Thread: A different sizeof()?

  1. #1
    Registered User
    Join Date
    Sep 2009
    Posts
    13

    A different sizeof()?

    I was wondering if there was a way to makea function, that like the sizeof() function returning the byte number, it returns the bit number?

    Code:
    //for example
    printf("%d bytes",sizeof(int));
    
    //prints
     4 bytes
    Code:
    // I want to make a function modification, or a new function that prints amount of bits
    printf("%d bits",sizeofbits(int));  //a new functions
    
    //prints
     32 bits

  2. #2
    and the Hat of Guessing tabstop's Avatar
    Join Date
    Nov 2007
    Posts
    14,185
    So multliply by CHAR_BITS then.

  3. #3
    Registered User
    Join Date
    Sep 2009
    Posts
    13
    well, I want the function or function modification to be used in special cases when the variable may not be an exact bit number divisible by 8(# of bits in a byte).....
    Like say a bit field
    Code:
     struct bitfield{                        
                      unsigned first: 1;
                      unsigned second: 2;
                       }  struct1;   // this allocates a struct with 3 bits and no bytes
    int main()
    {
         printf("%d", sizeof(struct bitfield));
    }
    //Would print either a zero or a one depending on machine,which isn't exact
    I want a more exact as the amount of bits allocated in variable
    Code:
     struct bitfield{                        
                      unsigned first: 1;
                      unsigned second: 2;
                       }  struct1;   // this allocates a variable of a struct with 3 bits and no bytes
    int main()
    {
         printf("%d", sizeofbits(struct1));  // a new function,  or function modification
    }
    //prints exactly 3 bits

  4. #4
    and the Hat of Guessing tabstop's Avatar
    Join Date
    Nov 2007
    Posts
    14,185
    Your belief that your bitfield struct is only three bits long is just that, a belief. It is not necessarily in accordance with reality.

  5. #5
    Registered User
    Join Date
    Sep 2009
    Posts
    13
    So the struct is not exact......?

  6. #6
    and the Hat of Guessing tabstop's Avatar
    Join Date
    Nov 2007
    Posts
    14,185
    The size of structs in implementation-dependent. I, personally, would be very surprised to come across an implementation that allocated three bits for that struct. I would expect eight bits, with an outside chance of sixteen.

  7. #7
    Registered User
    Join Date
    Sep 2009
    Posts
    13
    So most likely computers always allocates to an sequence of 1 byte or more (which is machine dependent)...
    Even on a sega genesis(8-bit machine) I bet

    Thanks tabstop, that clears up alot for more, i appreciate it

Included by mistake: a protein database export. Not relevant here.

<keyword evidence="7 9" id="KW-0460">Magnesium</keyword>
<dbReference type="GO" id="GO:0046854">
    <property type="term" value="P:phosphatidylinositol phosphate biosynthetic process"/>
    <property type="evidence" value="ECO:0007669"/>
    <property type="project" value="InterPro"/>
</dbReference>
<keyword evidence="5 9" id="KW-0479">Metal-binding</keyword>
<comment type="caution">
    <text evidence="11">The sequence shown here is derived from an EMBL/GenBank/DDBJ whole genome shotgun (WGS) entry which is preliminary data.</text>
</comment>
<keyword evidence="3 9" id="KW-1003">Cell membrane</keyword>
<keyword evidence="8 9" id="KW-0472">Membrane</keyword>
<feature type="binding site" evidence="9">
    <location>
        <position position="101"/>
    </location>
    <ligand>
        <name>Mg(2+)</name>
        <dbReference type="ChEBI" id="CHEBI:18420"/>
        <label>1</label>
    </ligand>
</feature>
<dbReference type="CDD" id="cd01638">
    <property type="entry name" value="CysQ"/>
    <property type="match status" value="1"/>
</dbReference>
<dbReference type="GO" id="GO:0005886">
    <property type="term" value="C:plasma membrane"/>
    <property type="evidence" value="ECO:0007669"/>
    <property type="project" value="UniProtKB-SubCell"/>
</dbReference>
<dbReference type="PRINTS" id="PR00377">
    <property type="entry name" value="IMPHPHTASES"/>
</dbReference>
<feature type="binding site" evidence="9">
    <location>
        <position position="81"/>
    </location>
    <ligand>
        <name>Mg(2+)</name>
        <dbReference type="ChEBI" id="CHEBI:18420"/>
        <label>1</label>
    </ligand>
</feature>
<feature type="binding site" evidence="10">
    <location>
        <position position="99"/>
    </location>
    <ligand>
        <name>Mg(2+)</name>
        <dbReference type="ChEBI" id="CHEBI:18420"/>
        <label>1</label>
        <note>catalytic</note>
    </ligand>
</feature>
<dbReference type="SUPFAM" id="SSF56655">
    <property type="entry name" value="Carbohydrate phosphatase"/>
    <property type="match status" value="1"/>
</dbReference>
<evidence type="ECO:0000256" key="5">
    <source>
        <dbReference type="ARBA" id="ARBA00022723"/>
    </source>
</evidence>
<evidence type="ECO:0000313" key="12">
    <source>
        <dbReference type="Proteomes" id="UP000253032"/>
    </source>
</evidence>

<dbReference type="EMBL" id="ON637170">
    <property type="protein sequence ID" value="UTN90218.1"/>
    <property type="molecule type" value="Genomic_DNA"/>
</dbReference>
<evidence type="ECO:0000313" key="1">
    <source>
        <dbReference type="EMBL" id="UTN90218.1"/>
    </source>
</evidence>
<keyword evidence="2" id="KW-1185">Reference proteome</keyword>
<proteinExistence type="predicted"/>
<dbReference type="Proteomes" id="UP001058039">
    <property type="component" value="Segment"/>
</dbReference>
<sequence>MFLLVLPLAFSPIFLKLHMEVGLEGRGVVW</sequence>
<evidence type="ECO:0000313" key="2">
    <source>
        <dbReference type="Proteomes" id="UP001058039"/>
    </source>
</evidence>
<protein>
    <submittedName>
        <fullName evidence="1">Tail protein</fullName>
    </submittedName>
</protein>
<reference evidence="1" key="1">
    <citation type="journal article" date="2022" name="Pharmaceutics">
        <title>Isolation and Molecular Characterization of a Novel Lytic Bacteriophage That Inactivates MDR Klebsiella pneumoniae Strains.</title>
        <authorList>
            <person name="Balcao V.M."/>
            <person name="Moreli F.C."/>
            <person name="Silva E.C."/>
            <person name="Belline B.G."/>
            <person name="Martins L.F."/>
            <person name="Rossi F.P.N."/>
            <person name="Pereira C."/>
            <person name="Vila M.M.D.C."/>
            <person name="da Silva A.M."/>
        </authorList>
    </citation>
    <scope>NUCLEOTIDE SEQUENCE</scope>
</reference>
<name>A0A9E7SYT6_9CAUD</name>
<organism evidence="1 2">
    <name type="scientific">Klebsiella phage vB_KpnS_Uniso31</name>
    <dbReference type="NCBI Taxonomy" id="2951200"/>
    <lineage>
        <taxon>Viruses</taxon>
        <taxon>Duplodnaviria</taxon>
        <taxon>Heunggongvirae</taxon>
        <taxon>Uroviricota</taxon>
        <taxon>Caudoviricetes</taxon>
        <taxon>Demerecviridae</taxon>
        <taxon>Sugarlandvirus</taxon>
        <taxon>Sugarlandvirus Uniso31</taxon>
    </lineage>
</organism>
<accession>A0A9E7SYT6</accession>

(I was always wondering why my computer always allocated to 4 bytes, but that was because my machine always located at least to 4 bytes because its 32 bit machine, duh! I feel retarded)

  8. #8
    Algorithm Dissector iMalc's Avatar
    Join Date
    Dec 2005
    Location
    New Zealand
    Posts
    6,318
    It may also help to know that sizeof is not a function, it's a keyword. You don't need the brackets when the argument is a type for example, iirc. There's no run-time penalty at all as there would be if it were a function.
    My homepage
    Advice: Take only as directed - If symptoms persist, please see your debugger

    Linus Torvalds: "But it clearly is the only right way. The fact that everybody else does it some other way only means that they are wrong"

  9. #9
    C++ Witch laserlight's Avatar
    Join Date
    Oct 2003
    Location
    Singapore
    Posts
    25,390
    Quote Originally Posted by iMalc
    You don't need the brackets when the argument is a type for example, iirc.
    Actually, you need the parentheses when the operand is a type name.
    Quote Originally Posted by Bjarne Stroustrup (2000-10-14)
    I get maybe two dozen requests for help with some sort of programming or design problem every day. Most have more sense than to send me hundreds of lines of code. If they do, I ask them to find the smallest example that exhibits the problem and send me that. Mostly, they then find the error themselves. "Finding the smallest program that demonstrates the error" is a powerful debugging tool.
    Look up a C++ Reference and learn How To Ask Questions The Smart Way

  10. #10
    Algorithm Dissector iMalc's Avatar
    Join Date
    Dec 2005
    Location
    New Zealand
    Posts
    6,318
    Ah well that shows how often I leave the brackets out! My point is that they can be left out in some cases anyway.
    My homepage
    Advice: Take only as directed - If symptoms persist, please see your debugger

    Linus Torvalds: "But it clearly is the only right way. The fact that everybody else does it some other way only means that they are wrong"

Popular pages Recent additions subscribe to a feed

Similar Threads

  1. Malloc,calloc..Sscanf.
    By ozumsafa in forum C Programming
    Replies: 22
    Last Post: 07-26-2007, 01:09 AM
  2. Replies: 14
    Last Post: 06-28-2006, 01:58 AM
  3. finding size of empty char array
    By darsunt in forum C Programming
    Replies: 12
    Last Post: 05-30-2006, 07:23 PM
  4. Model not showing up on screen...
    By Shamino in forum Game Programming
    Replies: 14
    Last Post: 03-09-2006, 07:00 PM
  5. Question about classes and structures.
    By RealityFusion in forum C++ Programming
    Replies: 19
    Last Post: 08-30-2005, 03:54 PM